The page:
Linux Commands

bc Command in Linux With Examples

bc is a command line tool that allows users to perform mathematical operations the same as they do on a calculator. The users can do operations like addition, multiplication, division and more right on the terminal. The tool is preinstalled on the Linux system. However, those users who don’t know how to use the bc command should follow this tutorial for further details.

bc Command in Linux

There are different ways to use bc command in Linux, let’s guide you by presenting several examples.

To use bc command for performing mathematical operations, first, you need to enter the bc command line shell by executing the command given below:


After entering the shell, you can enter the input of your choice and the operator between two input numbers.

Example 1
To add two numbers, use the “+” operator between the two numbers and press Enter to get the result.

Example 2
Let’s multiply two numbers by entering, use asterisk sign between the two numbers:


If you don’t want to use the bc command line shell, you can use the echo command followed by the mathematical operation piped with the bc command as shown in the below-given syntax:

echo <Operation> | bc

While using bc command, you can perform different mathematical operations like:

1: Add Numbers

To add numbers from bc command, you can run the following echo command:

echo 2+2 | bc

Using the same syntax as above you can perform other arithmetic operations like subtraction, multiplication, and division.

2: Assign Value to a Variable

bc command also supports the operations of assigning a value to a variable and this can be done through the following command:

echo "var=10;var" | bc

3: Increment a Variable

You can also perform increment operation on a variable by using the following bc command:

echo "var=10;++var" | bc

4: Decrement a Variable

Similarly, you can use decrement operator to reduce the value of a variable and this can be done via the following command:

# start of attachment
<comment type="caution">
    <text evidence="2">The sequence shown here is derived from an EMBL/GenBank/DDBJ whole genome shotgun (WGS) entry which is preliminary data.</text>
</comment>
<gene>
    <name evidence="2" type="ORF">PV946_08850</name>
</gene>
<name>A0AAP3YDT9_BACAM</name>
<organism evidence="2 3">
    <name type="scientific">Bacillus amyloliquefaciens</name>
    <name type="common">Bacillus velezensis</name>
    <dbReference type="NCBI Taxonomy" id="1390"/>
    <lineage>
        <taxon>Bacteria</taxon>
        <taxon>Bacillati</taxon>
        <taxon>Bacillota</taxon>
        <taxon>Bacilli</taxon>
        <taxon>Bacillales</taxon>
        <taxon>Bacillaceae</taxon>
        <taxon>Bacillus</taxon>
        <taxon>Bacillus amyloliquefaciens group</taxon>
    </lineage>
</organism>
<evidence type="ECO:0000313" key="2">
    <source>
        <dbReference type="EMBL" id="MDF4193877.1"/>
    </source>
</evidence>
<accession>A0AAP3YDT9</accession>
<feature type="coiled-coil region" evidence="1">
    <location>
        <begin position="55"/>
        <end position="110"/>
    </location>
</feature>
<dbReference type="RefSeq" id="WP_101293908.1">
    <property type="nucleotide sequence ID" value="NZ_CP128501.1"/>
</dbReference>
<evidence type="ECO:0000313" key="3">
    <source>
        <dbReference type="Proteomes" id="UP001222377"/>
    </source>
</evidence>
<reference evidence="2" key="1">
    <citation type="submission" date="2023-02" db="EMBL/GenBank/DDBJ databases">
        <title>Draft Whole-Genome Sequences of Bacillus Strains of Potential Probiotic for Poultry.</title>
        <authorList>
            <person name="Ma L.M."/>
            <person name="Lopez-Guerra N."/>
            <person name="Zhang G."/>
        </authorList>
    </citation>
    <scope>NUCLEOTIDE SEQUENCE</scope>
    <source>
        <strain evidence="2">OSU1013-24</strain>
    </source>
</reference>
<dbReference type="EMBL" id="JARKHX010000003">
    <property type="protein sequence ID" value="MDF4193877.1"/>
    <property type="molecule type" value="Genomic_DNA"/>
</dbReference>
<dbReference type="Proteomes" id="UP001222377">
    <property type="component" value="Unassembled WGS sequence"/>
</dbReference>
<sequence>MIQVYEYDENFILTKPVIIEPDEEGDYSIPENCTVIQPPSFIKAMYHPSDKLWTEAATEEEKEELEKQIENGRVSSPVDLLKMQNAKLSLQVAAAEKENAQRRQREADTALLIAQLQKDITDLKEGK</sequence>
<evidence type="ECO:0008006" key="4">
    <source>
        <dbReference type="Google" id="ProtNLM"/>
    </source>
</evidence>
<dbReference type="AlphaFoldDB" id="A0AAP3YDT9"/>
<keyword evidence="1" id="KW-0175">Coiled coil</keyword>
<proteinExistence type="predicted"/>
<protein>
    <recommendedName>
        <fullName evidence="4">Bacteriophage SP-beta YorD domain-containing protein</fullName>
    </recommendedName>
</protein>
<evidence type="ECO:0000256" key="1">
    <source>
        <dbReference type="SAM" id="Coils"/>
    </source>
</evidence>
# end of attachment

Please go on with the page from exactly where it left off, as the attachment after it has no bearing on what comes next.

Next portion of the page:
echo "var=10;--var" | bc

5: Compare Two Variables

You can also compare two variables’ values using the bc command and get the result whether the condition is true or not. If the condition is true, you will see the output as 1 otherwise it’s 0:

echo "10>5" | bc

Note: You can use any condition you want.

6: Check Whether the Statement is True or False Using the Boolean

You can also perform logical or Boolean operations using bc command to check whether the given statement is true or false.

For example, the below command checks whether both numbers are non-zero, if the condition is satisfied, it outputs the result 1:

echo "10 && 5" | bc

7: Convert Hexadecimal to Decimal

You can perform various mathematical functions like conversion of number systems using bc command.

For example, the following commands will convert the number 10 to octal from binary and the resultant of this conversion is 2:

echo "ibase=2;obase=8;10" | bc -l

8: Check Condition Using Conditional Statement

You can also execute the commands with conditional statements using the bc command by following the syntax given below:

if(condition) {statements} else {statements}

Here, you can refer an example given below:

echo 'n=8;m=10;if(n>m) print "n is greater" else print "m is greater" ' | bc -l

9: Perform Iteration Using Iterative Statements

If you are interested in executing a loop and printing the values, you can use the following bc command inside the echo statement.

echo "for(i=1; i<=10; i++) {i;}" | bc

10: Read Through a File

The bc command can read the operations written in a file, execute them and show the results on the command line terminal.

For example, you have a file, which includes some arithmetic operations between 2 numbers. When you execute the command given below you would get the output of the operations to perform inside the file:

bc Test


The bc commands are useful for users who want to perform calculations on the Linux system. The bc commands can be executed with echo to perform a specific operation like adding two numbers, subtracting two numbers, incrementing a variable value, and much more. The above-mentioned guidelines provide different bc commands that are useful for Linux beginners in performing different types of calculations on the terminal.

About the author

Rafia Amjad

I have a degree in Electronics and love to write. My research and writing emphasize on the most recent innovations in gaming and technology.